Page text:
Tunisia’s education ministry said Saturday it has suspended a primary school teacher and a supervisor for refusing to obey an order to stop wearing the niqab, or full face veil.
The North African country has suffered a wave of Islamist violence since the 2011 overthrow of longtime president Zine El Abidine Ben Ali. Last year, the interior ministry ordered police to step up spot checks of women wearing the niqab.
“Several times the ministry warned a teacher in Hammam Lif (south of Tunis) and a supervisor in Jendouba (in the northwest) to remove the niqab at work, but when they refused they were suspended,” ministry official Mohamed el Haj Ettaeib said.
He said the two could be fired if they continue to defy the ban, which the ministry introduced in February last year.
“This measure has been taken because of terrorist threats against the country and because suspects use the niqab… to disguise themselves and evade justice,” the ministry said at the time.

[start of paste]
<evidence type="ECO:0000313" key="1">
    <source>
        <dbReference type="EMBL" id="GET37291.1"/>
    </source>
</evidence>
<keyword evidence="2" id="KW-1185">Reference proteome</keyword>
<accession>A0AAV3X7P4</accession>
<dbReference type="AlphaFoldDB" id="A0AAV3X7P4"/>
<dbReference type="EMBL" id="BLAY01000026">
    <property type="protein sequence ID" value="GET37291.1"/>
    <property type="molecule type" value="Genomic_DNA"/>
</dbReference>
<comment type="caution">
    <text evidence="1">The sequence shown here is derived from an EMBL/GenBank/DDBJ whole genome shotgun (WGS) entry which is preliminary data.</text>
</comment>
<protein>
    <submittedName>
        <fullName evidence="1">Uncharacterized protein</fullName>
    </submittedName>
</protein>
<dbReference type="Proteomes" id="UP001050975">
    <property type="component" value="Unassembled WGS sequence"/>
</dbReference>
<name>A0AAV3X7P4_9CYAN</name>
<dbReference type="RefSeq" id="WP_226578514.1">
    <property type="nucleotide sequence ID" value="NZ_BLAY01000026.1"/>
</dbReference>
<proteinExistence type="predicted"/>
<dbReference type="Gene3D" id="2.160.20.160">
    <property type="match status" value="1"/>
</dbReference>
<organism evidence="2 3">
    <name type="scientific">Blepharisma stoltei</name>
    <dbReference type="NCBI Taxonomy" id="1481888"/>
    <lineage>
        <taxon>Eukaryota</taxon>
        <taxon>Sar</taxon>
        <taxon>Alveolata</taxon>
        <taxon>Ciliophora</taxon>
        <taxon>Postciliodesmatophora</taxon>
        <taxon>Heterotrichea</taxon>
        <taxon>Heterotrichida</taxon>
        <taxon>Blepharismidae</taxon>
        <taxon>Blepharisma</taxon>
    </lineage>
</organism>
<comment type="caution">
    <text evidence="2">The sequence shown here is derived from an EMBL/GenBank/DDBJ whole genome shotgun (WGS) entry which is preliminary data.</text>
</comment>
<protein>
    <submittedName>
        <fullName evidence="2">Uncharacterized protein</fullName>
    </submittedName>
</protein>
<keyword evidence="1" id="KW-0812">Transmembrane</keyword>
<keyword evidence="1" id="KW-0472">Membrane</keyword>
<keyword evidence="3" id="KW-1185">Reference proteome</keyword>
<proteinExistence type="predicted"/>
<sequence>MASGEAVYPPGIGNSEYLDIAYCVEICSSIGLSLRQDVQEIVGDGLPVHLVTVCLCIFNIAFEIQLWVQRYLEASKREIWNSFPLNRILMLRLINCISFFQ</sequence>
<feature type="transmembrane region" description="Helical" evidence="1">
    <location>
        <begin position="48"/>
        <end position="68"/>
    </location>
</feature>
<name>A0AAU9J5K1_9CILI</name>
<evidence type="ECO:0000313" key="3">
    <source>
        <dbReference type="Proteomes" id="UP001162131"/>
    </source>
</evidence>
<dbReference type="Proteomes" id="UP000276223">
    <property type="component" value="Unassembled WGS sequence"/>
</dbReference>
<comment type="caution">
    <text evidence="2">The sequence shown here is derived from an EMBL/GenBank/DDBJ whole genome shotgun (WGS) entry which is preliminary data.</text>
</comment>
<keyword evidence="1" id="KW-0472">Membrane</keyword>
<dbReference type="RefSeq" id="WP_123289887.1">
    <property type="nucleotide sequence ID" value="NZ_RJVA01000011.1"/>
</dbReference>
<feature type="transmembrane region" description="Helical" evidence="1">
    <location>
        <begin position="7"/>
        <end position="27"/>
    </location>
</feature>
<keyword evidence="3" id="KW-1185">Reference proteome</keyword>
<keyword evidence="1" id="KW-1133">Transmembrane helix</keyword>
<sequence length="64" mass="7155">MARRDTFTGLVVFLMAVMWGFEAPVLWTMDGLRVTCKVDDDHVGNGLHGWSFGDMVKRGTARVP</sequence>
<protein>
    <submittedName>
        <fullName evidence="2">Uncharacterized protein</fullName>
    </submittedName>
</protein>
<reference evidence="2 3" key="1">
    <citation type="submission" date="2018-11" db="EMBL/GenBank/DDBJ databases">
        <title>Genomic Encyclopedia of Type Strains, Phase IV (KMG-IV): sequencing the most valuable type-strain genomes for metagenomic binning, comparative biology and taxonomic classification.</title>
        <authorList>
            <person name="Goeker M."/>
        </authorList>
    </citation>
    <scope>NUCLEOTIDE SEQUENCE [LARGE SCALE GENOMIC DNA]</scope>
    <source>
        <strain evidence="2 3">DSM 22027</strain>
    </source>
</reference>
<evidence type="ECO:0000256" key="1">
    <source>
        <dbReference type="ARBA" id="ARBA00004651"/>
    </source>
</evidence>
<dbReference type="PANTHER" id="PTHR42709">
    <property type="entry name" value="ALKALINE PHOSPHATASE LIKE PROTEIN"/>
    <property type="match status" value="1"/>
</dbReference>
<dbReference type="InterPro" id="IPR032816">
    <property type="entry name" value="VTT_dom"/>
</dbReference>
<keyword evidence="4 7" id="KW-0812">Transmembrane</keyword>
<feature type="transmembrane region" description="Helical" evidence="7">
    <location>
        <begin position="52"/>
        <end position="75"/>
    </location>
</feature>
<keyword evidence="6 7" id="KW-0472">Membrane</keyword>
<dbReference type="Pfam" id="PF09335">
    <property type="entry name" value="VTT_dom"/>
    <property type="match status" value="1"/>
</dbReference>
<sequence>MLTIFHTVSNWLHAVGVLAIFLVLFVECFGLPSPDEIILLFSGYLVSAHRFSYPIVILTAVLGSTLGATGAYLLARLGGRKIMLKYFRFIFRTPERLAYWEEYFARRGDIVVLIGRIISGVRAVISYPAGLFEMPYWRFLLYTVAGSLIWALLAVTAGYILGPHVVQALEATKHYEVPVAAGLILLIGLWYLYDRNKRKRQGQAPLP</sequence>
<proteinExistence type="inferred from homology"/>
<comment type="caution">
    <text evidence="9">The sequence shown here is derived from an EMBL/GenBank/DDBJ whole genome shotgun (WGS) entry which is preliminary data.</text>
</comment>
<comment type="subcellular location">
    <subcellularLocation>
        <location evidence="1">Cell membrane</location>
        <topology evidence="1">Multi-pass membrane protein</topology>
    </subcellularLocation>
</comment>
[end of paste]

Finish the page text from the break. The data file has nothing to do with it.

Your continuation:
Wearing the niqab was not tolerated under the regime of ousted strongman Ben Ali, who ruthlessly repressed all forms of Islamism.
However, it has experienced a boom since the revolution and continues to generate debate.
Universities have seen clashes between those who defend the right to wear the veil and their detractors.
Since the revolution, Tunisia has seen a rise of jihadist extremism with dozens of police and soldiers killed as well as 59 foreign tourists in two attacks this year claimed by the Islamic State group.
SOURCE: AFRICA REVIEW